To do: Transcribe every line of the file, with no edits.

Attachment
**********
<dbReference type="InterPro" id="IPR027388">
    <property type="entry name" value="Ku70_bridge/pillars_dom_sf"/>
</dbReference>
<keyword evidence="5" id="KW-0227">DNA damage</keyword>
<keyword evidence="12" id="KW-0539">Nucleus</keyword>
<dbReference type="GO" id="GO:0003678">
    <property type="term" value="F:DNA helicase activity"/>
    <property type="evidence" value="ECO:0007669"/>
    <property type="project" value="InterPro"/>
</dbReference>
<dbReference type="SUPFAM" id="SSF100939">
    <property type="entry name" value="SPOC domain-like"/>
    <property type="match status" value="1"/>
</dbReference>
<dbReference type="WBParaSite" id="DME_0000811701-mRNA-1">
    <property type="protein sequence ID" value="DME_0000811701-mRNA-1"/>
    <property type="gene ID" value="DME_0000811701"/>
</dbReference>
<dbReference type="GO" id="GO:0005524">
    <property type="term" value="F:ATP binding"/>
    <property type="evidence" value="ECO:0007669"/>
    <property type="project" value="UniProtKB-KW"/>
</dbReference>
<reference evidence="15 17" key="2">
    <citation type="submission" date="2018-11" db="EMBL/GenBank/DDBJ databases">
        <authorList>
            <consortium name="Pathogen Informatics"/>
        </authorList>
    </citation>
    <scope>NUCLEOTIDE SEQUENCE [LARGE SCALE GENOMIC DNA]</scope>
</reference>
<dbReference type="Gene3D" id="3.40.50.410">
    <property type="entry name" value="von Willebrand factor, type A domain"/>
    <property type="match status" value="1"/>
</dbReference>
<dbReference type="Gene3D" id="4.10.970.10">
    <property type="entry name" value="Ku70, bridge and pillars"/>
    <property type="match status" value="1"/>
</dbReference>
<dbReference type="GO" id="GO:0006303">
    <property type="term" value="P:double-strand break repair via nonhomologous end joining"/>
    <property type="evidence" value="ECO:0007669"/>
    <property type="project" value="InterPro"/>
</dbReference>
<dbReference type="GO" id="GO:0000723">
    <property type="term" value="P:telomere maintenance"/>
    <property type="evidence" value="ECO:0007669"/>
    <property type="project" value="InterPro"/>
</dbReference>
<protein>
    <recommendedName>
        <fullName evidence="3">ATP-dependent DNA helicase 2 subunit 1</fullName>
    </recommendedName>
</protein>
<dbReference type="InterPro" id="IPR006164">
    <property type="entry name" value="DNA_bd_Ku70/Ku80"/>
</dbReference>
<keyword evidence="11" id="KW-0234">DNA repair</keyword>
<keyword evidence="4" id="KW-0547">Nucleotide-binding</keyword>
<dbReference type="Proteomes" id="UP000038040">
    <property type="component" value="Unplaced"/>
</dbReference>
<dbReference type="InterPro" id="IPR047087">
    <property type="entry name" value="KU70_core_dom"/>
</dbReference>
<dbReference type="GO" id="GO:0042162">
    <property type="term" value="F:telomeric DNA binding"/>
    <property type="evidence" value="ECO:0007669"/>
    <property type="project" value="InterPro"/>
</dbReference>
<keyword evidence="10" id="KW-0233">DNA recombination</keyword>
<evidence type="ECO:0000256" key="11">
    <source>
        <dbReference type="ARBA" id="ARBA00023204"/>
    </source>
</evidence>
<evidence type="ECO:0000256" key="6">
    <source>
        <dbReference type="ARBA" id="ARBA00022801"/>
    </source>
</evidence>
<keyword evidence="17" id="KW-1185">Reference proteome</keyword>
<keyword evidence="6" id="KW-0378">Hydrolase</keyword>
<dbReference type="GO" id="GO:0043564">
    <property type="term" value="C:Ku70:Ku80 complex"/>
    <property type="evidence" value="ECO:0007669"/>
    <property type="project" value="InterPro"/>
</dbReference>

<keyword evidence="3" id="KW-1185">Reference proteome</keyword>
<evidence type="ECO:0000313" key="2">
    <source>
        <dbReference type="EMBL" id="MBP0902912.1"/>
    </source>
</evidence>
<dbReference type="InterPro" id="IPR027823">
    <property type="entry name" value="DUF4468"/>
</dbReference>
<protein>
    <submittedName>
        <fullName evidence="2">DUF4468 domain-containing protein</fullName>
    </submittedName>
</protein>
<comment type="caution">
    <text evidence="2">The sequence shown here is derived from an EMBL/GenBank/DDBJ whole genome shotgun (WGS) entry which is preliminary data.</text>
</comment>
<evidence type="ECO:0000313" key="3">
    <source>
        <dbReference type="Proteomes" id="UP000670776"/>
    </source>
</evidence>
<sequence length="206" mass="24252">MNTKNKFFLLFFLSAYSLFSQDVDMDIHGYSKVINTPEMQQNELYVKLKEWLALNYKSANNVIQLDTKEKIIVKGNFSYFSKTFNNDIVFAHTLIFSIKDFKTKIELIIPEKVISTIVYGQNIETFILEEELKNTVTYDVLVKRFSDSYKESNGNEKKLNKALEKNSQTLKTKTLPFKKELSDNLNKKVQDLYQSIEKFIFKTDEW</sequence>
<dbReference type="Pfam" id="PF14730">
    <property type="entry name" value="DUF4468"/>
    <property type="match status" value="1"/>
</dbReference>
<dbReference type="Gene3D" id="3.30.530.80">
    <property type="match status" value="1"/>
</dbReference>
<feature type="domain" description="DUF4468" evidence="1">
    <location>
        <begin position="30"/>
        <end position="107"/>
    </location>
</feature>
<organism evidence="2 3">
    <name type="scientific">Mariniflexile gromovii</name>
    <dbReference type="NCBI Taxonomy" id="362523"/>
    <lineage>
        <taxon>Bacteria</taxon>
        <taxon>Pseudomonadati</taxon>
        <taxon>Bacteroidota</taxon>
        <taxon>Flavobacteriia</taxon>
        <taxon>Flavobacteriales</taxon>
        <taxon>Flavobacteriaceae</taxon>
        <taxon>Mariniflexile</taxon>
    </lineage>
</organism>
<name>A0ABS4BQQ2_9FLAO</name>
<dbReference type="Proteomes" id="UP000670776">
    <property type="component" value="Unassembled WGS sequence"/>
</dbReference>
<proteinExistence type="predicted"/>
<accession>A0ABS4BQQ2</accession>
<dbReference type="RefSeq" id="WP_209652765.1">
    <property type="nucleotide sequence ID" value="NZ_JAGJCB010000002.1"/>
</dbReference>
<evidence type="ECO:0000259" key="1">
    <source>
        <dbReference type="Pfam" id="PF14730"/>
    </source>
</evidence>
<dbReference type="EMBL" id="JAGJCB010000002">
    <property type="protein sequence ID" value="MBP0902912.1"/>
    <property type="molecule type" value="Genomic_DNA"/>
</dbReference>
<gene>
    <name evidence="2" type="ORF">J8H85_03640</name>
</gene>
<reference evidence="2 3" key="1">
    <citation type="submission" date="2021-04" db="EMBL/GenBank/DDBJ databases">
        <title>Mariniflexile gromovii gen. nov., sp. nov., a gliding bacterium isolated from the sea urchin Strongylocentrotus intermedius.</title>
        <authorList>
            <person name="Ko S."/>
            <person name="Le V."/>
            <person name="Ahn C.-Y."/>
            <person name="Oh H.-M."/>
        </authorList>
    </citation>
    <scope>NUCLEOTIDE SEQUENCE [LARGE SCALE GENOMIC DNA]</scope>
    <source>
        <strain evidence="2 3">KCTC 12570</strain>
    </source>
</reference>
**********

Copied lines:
<dbReference type="InterPro" id="IPR027388">
    <property type="entry name" value="Ku70_bridge/pillars_dom_sf"/>
</dbReference>
<keyword evidence="5" id="KW-0227">DNA damage</keyword>
<keyword evidence="12" id="KW-0539">Nucleus</keyword>
<dbReference type="GO" id="GO:0003678">
    <property type="term" value="F:DNA helicase activity"/>
    <property type="evidence" value="ECO:0007669"/>
    <property type="project" value="InterPro"/>
</dbReference>
<dbReference type="SUPFAM" id="SSF100939">
    <property type="entry name" value="SPOC domain-like"/>
    <property type="match status" value="1"/>
</dbReference>
<dbReference type="WBParaSite" id="DME_0000811701-mRNA-1">
    <property type="protein sequence ID" value="DME_0000811701-mRNA-1"/>
    <property type="gene ID" value="DME_0000811701"/>
</dbReference>
<dbReference type="GO" id="GO:0005524">
    <property type="term" value="F:ATP binding"/>
    <property type="evidence" value="ECO:0007669"/>
    <property type="project" value="UniProtKB-KW"/>
</dbReference>
<reference evidence="15 17" key="2">
    <citation type="submission" date="2018-11" db="EMBL/GenBank/DDBJ databases">
        <authorList>
            <consortium name="Pathogen Informatics"/>
        </authorList>
    </citation>
    <scope>NUCLEOTIDE SEQUENCE [LARGE SCALE GENOMIC DNA]</scope>
</reference>
<dbReference type="Gene3D" id="3.40.50.410">
    <property type="entry name" value="von Willebrand factor, type A domain"/>
    <property type="match status" value="1"/>
</dbReference>
<dbReference type="Gene3D" id="4.10.970.10">
    <property type="entry name" value="Ku70, bridge and pillars"/>
    <property type="match status" value="1"/>
</dbReference>
<dbReference type="GO" id="GO:0006303">
    <property type="term" value="P:double-strand break repair via nonhomologous end joining"/>
    <property type="evidence" value="ECO:0007669"/>
    <property type="project" value="InterPro"/>
</dbReference>
<dbReference type="GO" id="GO:0000723">
    <property type="term" value="P:telomere maintenance"/>
    <property type="evidence" value="ECO:0007669"/>
    <property type="project" value="InterPro"/>
</dbReference>
<protein>
    <recommendedName>
        <fullName evidence="3">ATP-dependent DNA helicase 2 subunit 1</fullName>
    </recommendedName>
</protein>
<dbReference type="InterPro" id="IPR006164">
    <property type="entry name" value="DNA_bd_Ku70/Ku80"/>
</dbReference>
<keyword evidence="11" id="KW-0234">DNA repair</keyword>
<keyword evidence="4" id="KW-0547">Nucleotide-binding</keyword>
<dbReference type="Proteomes" id="UP000038040">
    <property type="component" value="Unplaced"/>
</dbReference>
<dbReference type="InterPro" id="IPR047087">
    <property type="entry name" value="KU70_core_dom"/>
</dbReference>
<dbReference type="GO" id="GO:0042162">
    <property type="term" value="F:telomeric DNA binding"/>
    <property type="evidence" value="ECO:0007669"/>
    <property type="project" value="InterPro"/>
</dbReference>
<keyword evidence="10" id="KW-0233">DNA recombination</keyword>
<evidence type="ECO:0000256" key="11">
    <source>
        <dbReference type="ARBA" id="ARBA00023204"/>
    </source>
</evidence>
<evidence type="ECO:0000256" key="6">
    <source>
        <dbReference type="ARBA" id="ARBA00022801"/>
    </source>
</evidence>
<keyword evidence="17" id="KW-1185">Reference proteome</keyword>
<keyword evidence="6" id="KW-0378">Hydrolase</keyword>
<dbReference type="GO" id="GO:0043564">
    <property type="term" value="C:Ku70:Ku80 complex"/>
    <property type="evidence" value="ECO:0007669"/>
    <property type="project" value="InterPro"/>
</dbReference>

<keyword evidence="3" id="KW-1185">Reference proteome</keyword>
<evidence type="ECO:0000313" key="2">
    <source>
        <dbReference type="EMBL" id="MBP0902912.1"/>
    </source>
</evidence>
<dbReference type="InterPro" id="IPR027823">
    <property type="entry name" value="DUF4468"/>
</dbReference>
<protein>
    <submittedName>
        <fullName evidence="2">DUF4468 domain-containing protein</fullName>
    </submittedName>
</protein>
<comment type="caution">
    <text evidence="2">The sequence shown here is derived from an EMBL/GenBank/DDBJ whole genome shotgun (WGS) entry which is preliminary data.</text>
</comment>
<evidence type="ECO:0000313" key="3">
    <source>
        <dbReference type="Proteomes" id="UP000670776"/>
    </source>
</evidence>
<sequence length="206" mass="24252">MNTKNKFFLLFFLSAYSLFSQDVDMDIHGYSKVINTPEMQQNELYVKLKEWLALNYKSANNVIQLDTKEKIIVKGNFSYFSKTFNNDIVFAHTLIFSIKDFKTKIELIIPEKVISTIVYGQNIETFILEEELKNTVTYDVLVKRFSDSYKESNGNEKKLNKALEKNSQTLKTKTLPFKKELSDNLNKKVQDLYQSIEKFIFKTDEW</sequence>
<dbReference type="Pfam" id="PF14730">
    <property type="entry name" value="DUF4468"/>
    <property type="match status" value="1"/>
</dbReference>
<dbReference type="Gene3D" id="3.30.530.80">
    <property type="match status" value="1"/>
</dbReference>
<feature type="domain" description="DUF4468" evidence="1">
    <location>
        <begin position="30"/>
        <end position="107"/>
    </location>
</feature>
<organism evidence="2 3">
    <name type="scientific">Mariniflexile gromovii</name>
    <dbReference type="NCBI Taxonomy" id="362523"/>
    <lineage>
        <taxon>Bacteria</taxon>
        <taxon>Pseudomonadati</taxon>
        <taxon>Bacteroidota</taxon>
        <taxon>Flavobacteriia</taxon>
        <taxon>Flavobacteriales</taxon>
        <taxon>Flavobacteriaceae</taxon>
        <taxon>Mariniflexile</taxon>
    </lineage>
</organism>
<name>A0ABS4BQQ2_9FLAO</name>
<dbReference type="Proteomes" id="UP000670776">
    <property type="component" value="Unassembled WGS sequence"/>
</dbReference>
<proteinExistence type="predicted"/>
<accession>A0ABS4BQQ2</accession>
<dbReference type="RefSeq" id="WP_209652765.1">
    <property type="nucleotide sequence ID" value="NZ_JAGJCB010000002.1"/>
</dbReference>
<evidence type="ECO:0000259" key="1">
    <source>
        <dbReference type="Pfam" id="PF14730"/>
    </source>
</evidence>
<dbReference type="EMBL" id="JAGJCB010000002">
    <property type="protein sequence ID" value="MBP0902912.1"/>
    <property type="molecule type" value="Genomic_DNA"/>
</dbReference>
<gene>
    <name evidence="2" type="ORF">J8H85_03640</name>
</gene>
<reference evidence="2 3" key="1">
    <citation type="submission" date="2021-04" db="EMBL/GenBank/DDBJ databases">
        <title>Mariniflexile gromovii gen. nov., sp. nov., a gliding bacterium isolated from the sea urchin Strongylocentrotus intermedius.</title>
        <authorList>
            <person name="Ko S."/>
            <person name="Le V."/>
            <person name="Ahn C.-Y."/>
            <person name="Oh H.-M."/>
        </authorList>
    </citation>
    <scope>NUCLEOTIDE SEQUENCE [LARGE SCALE GENOMIC DNA]</scope>
    <source>
        <strain evidence="2 3">KCTC 12570</strain>
    </source>
</reference>